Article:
temperatures e.g. glycinin in soya bean loses its activity at 4oC, and regains the activity at ambient temperature.

Hydrostatic pressure Hydrostatic pressure can have a denaturing effect at pressures around 12kbars. Denaturation occurs due to the flexibility and compressibility of proteins. Pressure results in elimination of void spaces in the protein. The denaturation is highly reversible.

Shear Some mechanical treatments such as shaking, kneading or whipping may denature proteins as a result of shearing forces. There is incorporation of air bubbles and adsorption of protein molecules to the air-liquid interface. Repeated stretchings modify the protein network by disruption of helices. Highly flexible proteins readily denatured. Irradiation The effects of electromagnetic radiation on proteins vary depending on the wavelength and energy involved. Ultraviolet radiation is absorbed by aromatic amino acid residues and this can result in modification of conformation. radiation and other ionizing radiations can also produce changes in conformation, together with oxidation of amino acid residues, rupture of covalent bonds, ionization, formation of protein free radicals and recombination and polymerization reactions.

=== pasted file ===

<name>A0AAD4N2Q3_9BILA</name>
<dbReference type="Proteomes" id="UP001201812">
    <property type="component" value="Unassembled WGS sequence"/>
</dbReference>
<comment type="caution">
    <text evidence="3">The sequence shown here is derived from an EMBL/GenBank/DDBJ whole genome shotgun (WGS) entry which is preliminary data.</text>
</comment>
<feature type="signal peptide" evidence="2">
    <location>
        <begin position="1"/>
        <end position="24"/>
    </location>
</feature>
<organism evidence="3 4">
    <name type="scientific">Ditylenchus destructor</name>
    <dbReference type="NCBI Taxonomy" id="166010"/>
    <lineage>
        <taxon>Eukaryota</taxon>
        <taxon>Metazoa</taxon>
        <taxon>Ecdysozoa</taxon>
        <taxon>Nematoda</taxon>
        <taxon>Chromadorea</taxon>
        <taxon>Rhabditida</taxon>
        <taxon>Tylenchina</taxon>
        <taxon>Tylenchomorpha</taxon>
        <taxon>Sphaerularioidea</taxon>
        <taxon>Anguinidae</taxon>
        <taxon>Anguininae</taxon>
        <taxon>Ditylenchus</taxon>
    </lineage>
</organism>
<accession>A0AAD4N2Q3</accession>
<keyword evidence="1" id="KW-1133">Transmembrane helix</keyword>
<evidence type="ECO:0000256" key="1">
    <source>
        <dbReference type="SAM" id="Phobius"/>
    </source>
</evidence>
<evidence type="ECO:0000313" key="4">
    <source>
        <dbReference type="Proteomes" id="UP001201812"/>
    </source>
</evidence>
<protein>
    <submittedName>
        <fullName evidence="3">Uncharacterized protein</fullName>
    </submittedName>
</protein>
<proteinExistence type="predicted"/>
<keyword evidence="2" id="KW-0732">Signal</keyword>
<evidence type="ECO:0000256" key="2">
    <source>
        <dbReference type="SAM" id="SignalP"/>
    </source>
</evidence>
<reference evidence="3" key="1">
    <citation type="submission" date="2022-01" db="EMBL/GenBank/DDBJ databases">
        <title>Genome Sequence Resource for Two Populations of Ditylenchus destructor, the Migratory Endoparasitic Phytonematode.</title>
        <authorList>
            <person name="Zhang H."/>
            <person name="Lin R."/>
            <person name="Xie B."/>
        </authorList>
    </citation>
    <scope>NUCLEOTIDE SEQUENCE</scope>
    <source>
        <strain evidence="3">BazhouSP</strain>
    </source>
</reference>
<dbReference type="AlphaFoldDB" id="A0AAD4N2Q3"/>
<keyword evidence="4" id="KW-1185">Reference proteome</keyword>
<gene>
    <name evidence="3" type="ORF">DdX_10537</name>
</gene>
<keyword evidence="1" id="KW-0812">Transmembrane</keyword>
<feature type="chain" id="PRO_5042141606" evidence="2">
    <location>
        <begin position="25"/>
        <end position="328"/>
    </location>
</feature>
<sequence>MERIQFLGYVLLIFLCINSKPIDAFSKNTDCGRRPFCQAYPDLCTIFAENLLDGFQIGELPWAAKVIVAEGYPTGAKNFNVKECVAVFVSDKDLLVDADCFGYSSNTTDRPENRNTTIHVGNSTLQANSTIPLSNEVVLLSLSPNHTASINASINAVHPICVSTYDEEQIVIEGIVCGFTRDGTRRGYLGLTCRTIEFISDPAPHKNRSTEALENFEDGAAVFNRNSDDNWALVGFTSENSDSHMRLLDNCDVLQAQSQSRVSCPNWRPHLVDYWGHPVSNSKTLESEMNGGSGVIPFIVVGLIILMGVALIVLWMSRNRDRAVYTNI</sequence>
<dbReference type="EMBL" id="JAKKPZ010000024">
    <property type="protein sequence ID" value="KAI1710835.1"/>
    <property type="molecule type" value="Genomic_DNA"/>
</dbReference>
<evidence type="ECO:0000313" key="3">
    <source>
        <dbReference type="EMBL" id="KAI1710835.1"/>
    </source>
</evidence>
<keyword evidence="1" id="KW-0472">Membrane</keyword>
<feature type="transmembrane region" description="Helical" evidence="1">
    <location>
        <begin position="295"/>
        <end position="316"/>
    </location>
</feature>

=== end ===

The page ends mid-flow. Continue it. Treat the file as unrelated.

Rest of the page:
Interfaces Protein molecules that adsorb at interfaces of water and air, or water and a nonaqueous liquid or solid phase, usually become irreversibly denatured. Protein denaturation begins with diffusion of the macromolecule toward the interface. At this stage, the protein would interact with highenergy, interfacial water molecules, many protein-protein hydrogen bonds would be simultaneously disrupted and microunfoldings of the structure would take place. The partially unfolded protein is hydrated and activated, and also unstable, since many hydrophobic groups are exposed to the aqueous phase. It is by further unfolding and spreading of the protein at the interface that hydrophilic and hydrophobic residues can attempt to reorient themselves,